Reminds me of Olsen–high ceilings, chic people eating salads with funny English translations. A good option if you’re cruising around Armenia or Honduras window shopping.
Coffee in bowls, Croque Madames that will make you tuck a napkin in your shirt, chocolate croissants that will crumble all over you in deliciousness.
Food is not so great. The chocolate cake looked good though.
Bad sign when the waiter asks you if you want a bagel while you wait for your food. I had no idea it took an hour to put yogurt in a bowl. It’s a bummer this place isn’t better because it has great decor.
La Cresta: Casa del Spiedo
I cannot say enough good things about Cresta. Stu is the man and I think he has probably met every Midd Kid studying in BA in the past year because we all become obsessed with his wraps. My favorite is the sultan: hummus, tabbouleh, babaganoush and beef. He also has a dinner special every night of the week, soup, cheese bread, all sorts of salads, burgers, guacamole and whole chickens or slabs of beef para llevar. Note: this is a to go place and is not the easiest to get to but it’s definitely worth the journey.
Where the majority of this list was written and my Argentine Foreign Policy reading was done. There is currently some Feist playing, it smells like cookies and there is a film crew doing an interview with one of the owners. I just finished a cup of coffee and a plain and simple ham and cheese sandwich on a fresh baguette.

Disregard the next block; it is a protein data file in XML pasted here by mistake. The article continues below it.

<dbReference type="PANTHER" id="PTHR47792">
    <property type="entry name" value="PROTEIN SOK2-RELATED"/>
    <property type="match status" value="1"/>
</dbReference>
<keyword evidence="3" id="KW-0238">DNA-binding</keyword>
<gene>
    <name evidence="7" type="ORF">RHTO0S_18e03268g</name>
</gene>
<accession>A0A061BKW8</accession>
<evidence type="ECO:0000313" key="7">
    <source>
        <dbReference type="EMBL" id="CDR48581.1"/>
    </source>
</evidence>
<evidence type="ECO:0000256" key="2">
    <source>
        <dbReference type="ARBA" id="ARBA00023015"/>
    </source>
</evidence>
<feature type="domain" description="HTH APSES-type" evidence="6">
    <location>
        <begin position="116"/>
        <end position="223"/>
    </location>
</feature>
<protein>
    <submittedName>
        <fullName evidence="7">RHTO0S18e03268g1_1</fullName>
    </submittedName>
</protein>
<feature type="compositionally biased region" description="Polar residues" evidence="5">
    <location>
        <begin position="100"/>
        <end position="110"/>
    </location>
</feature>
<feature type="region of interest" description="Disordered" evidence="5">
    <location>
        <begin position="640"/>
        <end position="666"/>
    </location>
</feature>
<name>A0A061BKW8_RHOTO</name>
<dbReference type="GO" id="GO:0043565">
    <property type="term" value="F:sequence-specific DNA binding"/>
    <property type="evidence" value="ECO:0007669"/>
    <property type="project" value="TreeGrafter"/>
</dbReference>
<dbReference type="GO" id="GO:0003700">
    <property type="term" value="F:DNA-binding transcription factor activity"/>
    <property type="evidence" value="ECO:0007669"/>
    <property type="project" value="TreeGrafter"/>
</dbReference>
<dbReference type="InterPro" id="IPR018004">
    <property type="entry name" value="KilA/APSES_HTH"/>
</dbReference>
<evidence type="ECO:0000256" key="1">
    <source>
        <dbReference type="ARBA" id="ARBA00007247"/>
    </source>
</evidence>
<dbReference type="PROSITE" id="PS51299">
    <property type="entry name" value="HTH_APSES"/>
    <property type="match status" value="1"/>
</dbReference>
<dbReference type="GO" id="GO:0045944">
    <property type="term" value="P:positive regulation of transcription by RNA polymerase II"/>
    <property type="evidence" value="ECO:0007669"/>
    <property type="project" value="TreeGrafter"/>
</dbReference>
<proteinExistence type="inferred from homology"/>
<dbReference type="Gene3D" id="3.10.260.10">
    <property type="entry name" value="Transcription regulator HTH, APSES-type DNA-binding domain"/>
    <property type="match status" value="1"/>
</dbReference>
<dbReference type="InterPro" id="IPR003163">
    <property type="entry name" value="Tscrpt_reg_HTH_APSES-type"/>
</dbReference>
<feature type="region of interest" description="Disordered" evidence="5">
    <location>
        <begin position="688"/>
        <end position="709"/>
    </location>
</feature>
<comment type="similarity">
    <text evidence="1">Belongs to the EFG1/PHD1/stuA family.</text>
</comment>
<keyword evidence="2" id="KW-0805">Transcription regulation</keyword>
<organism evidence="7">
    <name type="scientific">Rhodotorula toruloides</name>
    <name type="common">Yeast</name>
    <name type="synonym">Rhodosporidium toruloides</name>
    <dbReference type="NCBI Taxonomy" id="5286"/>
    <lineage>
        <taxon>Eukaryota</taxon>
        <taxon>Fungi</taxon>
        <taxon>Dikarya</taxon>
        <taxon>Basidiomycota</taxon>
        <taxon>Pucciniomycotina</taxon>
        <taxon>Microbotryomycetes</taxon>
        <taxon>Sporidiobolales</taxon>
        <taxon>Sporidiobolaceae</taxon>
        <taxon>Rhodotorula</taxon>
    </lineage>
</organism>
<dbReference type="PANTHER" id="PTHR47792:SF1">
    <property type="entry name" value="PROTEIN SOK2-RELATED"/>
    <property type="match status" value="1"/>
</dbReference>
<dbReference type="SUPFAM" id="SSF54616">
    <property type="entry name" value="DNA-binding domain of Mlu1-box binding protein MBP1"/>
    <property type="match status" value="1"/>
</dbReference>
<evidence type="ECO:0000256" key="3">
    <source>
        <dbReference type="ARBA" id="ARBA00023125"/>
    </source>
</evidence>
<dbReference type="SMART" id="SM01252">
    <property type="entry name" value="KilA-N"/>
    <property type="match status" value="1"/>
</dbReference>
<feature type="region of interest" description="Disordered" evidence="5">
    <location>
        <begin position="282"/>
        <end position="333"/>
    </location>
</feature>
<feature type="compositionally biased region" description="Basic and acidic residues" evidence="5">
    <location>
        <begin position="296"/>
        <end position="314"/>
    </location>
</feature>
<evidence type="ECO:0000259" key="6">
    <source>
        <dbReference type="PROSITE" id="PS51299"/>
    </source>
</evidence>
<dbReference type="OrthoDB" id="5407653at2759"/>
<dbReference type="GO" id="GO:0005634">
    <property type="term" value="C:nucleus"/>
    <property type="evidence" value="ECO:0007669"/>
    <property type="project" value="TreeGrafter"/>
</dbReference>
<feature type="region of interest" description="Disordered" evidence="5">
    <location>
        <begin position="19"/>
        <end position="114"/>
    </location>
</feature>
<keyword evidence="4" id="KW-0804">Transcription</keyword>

If you go in here and say you know a girl with short hair they will probably ask you why I don’t have any friends. The food is very healthy and filling and the place is never that crowded which makes it ideal for a solo work date. I highly recommend the calabaza salad, the both the avocado licuado (yes, avocado) and the licuado with almonds, honey and walnuts…
and of course the ice cream (made in house).
El Banco Rojo
It is probably a good thing that I only discovered the mind-blowing-ness of the chicken shawarma and the potato chips from El Banco Rojo in my second to last week here. Think a huge pita with yogurts and onions and tomatoes and chicken and other things I didn’t even notice because I devoured it like a vulture. Rock music, badass looking people working the grill, men drinking beer, etc.
Le Pain Quotidien
I know I know, globalization. But I cannot get enough of the ham/avocado/tomato/EVOO tartine and the coffee and the brownies for a MAJOR sugar/caffeine rush. There is one strategically located near MALBA if you are thinking of a museum and nice lunch.